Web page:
1. Location *
The fortress and the settlement of Kaliakra are located on a narrow headland with the same name protruding into the sea with a length of 2 km. It has high and steep shores with a height of about 60-70 m. which form its essential natural defence. The headland is oriented to the south. These characteristics define its dominant role over most of the western coast of Pontos Euxeinos. With its location cape Kaliakra had strategic importance especially in the Middle Ages when it had navigational importance. The bay westward of the headland was a good shelter and harbour. Due to this it was always designated and marked on the maps and navigational instructions [“portolans”] for Pontos Euxeinos from the XIII – XV c. usually as “Cal[l]iacra”.
A lot of caves have been formed in the limestone cliff of the headland. Some of them were inhabited and used as repository for gain and other goods. The headland, together with the fortress and the settlement, has been mentioned with different names and in various derivative forms. It is supposed that the oldest of them is of pre-Thracian origin : “Tirizis”. Stabon in his Geographica [Γεωγραφικά] from the I c. mentioned it with this name . Thus it was used by Flavii Arrian in his “Periplus” circa 131 while in the “Geographia” by Claudii Ptolemai from the II c. the full name Τιρίστίακρα was written . In the map guide of the Roman Empire “Tabula Peutingeriana” circa II c. only the name “Trissa” exists .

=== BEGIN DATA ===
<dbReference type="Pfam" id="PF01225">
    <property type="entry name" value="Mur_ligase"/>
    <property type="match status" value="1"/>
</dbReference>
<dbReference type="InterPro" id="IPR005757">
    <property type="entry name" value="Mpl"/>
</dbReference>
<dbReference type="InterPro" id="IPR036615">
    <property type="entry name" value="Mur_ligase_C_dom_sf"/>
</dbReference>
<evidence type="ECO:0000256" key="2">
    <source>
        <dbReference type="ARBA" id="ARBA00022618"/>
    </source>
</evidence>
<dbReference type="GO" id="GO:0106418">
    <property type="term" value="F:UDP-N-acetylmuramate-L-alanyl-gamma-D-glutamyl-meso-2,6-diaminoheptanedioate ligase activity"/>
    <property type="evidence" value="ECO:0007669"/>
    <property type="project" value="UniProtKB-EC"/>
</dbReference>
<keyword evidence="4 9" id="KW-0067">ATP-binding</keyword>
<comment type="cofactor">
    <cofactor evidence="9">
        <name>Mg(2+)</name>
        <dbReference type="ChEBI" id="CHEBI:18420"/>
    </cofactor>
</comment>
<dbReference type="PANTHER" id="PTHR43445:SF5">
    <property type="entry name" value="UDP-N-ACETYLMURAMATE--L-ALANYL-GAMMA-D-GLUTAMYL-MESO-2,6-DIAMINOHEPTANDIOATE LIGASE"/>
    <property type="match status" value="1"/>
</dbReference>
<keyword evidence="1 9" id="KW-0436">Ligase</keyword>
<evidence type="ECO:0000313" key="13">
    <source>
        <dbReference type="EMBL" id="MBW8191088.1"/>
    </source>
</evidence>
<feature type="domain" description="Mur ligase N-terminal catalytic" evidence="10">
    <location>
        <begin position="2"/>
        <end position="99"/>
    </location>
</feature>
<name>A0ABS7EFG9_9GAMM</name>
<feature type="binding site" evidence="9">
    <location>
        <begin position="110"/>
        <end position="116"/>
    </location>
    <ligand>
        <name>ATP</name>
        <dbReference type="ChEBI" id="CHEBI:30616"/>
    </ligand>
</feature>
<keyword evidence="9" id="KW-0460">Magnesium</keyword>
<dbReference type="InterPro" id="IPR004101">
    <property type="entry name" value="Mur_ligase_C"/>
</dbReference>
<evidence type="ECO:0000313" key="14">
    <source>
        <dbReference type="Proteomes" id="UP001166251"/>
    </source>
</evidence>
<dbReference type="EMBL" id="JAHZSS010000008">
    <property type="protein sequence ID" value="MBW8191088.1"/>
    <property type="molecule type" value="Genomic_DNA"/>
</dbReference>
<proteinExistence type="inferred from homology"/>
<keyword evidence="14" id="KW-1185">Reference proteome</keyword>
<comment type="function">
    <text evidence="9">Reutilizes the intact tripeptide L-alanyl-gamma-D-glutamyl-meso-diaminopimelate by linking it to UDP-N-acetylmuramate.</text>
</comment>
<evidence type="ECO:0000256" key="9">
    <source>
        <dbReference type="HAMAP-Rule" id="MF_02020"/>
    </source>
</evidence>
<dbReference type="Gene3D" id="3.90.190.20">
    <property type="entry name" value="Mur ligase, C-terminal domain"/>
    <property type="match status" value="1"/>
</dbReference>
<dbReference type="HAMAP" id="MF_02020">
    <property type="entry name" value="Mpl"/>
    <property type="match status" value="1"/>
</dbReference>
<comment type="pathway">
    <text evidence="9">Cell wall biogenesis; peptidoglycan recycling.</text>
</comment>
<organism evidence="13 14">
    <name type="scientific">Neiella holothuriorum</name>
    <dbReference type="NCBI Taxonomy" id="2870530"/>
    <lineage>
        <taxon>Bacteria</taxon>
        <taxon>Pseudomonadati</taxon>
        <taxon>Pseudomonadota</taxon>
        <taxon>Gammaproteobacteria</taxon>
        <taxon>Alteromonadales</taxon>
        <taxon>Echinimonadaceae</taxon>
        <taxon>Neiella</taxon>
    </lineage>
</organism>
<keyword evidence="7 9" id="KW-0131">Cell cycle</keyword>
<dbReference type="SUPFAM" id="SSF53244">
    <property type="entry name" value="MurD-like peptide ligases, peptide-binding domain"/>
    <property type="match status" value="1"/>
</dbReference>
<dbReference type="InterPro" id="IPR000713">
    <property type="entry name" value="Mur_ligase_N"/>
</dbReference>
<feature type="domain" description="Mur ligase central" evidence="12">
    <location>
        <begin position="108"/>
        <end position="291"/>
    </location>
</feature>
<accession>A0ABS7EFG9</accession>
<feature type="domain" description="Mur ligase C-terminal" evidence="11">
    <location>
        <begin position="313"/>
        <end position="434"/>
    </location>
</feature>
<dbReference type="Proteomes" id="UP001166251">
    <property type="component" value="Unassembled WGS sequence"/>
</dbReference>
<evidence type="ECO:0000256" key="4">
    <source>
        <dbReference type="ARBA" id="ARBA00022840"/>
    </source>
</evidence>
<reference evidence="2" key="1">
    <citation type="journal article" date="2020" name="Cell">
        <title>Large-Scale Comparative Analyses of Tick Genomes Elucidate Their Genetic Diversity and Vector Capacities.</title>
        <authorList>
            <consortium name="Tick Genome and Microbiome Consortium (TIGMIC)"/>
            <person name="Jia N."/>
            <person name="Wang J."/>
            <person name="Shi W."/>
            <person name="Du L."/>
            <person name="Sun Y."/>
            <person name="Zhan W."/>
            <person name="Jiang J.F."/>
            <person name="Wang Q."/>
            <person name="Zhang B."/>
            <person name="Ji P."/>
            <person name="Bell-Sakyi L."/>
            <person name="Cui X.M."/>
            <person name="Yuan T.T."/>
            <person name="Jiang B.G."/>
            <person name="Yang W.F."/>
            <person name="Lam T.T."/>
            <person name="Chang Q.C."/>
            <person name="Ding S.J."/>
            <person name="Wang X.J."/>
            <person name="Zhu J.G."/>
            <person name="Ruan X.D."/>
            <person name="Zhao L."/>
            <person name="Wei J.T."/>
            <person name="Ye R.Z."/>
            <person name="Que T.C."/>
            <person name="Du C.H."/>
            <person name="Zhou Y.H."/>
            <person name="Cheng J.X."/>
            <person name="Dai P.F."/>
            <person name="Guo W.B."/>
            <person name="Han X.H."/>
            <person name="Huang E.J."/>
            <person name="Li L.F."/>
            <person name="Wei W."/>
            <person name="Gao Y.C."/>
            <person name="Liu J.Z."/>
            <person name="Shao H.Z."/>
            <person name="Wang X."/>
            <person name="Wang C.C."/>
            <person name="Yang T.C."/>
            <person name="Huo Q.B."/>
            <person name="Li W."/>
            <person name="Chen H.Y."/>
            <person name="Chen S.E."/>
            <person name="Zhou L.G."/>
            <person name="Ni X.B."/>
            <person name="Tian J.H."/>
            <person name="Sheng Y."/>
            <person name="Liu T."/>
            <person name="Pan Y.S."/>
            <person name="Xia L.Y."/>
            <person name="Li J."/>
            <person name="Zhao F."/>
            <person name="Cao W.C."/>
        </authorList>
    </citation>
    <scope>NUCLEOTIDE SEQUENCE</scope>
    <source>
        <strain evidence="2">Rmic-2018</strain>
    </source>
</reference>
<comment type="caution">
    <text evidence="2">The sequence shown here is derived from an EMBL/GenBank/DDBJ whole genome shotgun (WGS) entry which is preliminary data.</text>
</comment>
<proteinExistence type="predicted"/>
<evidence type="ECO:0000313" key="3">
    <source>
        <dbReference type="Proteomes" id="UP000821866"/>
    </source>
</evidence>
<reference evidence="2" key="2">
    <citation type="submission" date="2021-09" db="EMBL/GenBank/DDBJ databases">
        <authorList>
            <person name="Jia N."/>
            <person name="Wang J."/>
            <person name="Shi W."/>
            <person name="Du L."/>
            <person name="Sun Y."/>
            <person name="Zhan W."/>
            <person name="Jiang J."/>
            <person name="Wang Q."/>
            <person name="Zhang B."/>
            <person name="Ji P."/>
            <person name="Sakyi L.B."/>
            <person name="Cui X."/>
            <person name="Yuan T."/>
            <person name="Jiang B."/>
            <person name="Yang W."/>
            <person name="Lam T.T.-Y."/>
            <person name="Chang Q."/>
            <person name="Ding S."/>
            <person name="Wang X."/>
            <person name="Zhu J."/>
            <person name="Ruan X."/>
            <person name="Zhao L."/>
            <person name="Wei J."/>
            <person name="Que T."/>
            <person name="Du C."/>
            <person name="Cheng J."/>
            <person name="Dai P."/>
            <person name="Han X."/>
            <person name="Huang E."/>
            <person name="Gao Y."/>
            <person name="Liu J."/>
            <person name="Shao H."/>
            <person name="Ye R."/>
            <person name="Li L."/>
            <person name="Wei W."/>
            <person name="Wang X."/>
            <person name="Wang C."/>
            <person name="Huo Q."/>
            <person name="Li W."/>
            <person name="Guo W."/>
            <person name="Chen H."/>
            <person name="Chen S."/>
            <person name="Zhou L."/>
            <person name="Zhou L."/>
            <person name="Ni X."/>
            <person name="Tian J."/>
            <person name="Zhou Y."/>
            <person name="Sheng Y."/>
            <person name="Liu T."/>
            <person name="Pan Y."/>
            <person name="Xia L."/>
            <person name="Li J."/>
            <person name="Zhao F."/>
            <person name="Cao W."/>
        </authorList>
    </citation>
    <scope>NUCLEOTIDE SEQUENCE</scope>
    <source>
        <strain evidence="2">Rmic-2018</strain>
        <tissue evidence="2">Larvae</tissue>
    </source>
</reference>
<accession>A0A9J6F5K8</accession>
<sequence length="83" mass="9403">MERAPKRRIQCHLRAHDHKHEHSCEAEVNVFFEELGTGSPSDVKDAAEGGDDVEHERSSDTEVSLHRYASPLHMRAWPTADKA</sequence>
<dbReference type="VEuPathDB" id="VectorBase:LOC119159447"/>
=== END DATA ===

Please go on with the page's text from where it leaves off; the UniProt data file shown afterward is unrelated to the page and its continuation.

Derivative name forms only of Ακραί i.e. “cape” exist only in the Hieroclis “Synecdemus” compiled between 527-528, the name “Acres” is written in the Marcellini Comotis Chronicon circa VI c. while in the Ioannis Antiocheni “De insidiis” circa VII c. the name is written as Ακρίδσς. The Byzantine emperor Constantine VII Porphyrogenitus in his work “De Thematibus” circa X c. designates the name again as Ακραί , while in the aforementioned portolans circa XIV c. and later on it is seen as “Cal[l]iacra” i.e. in the meaning and translation of “Good Cape”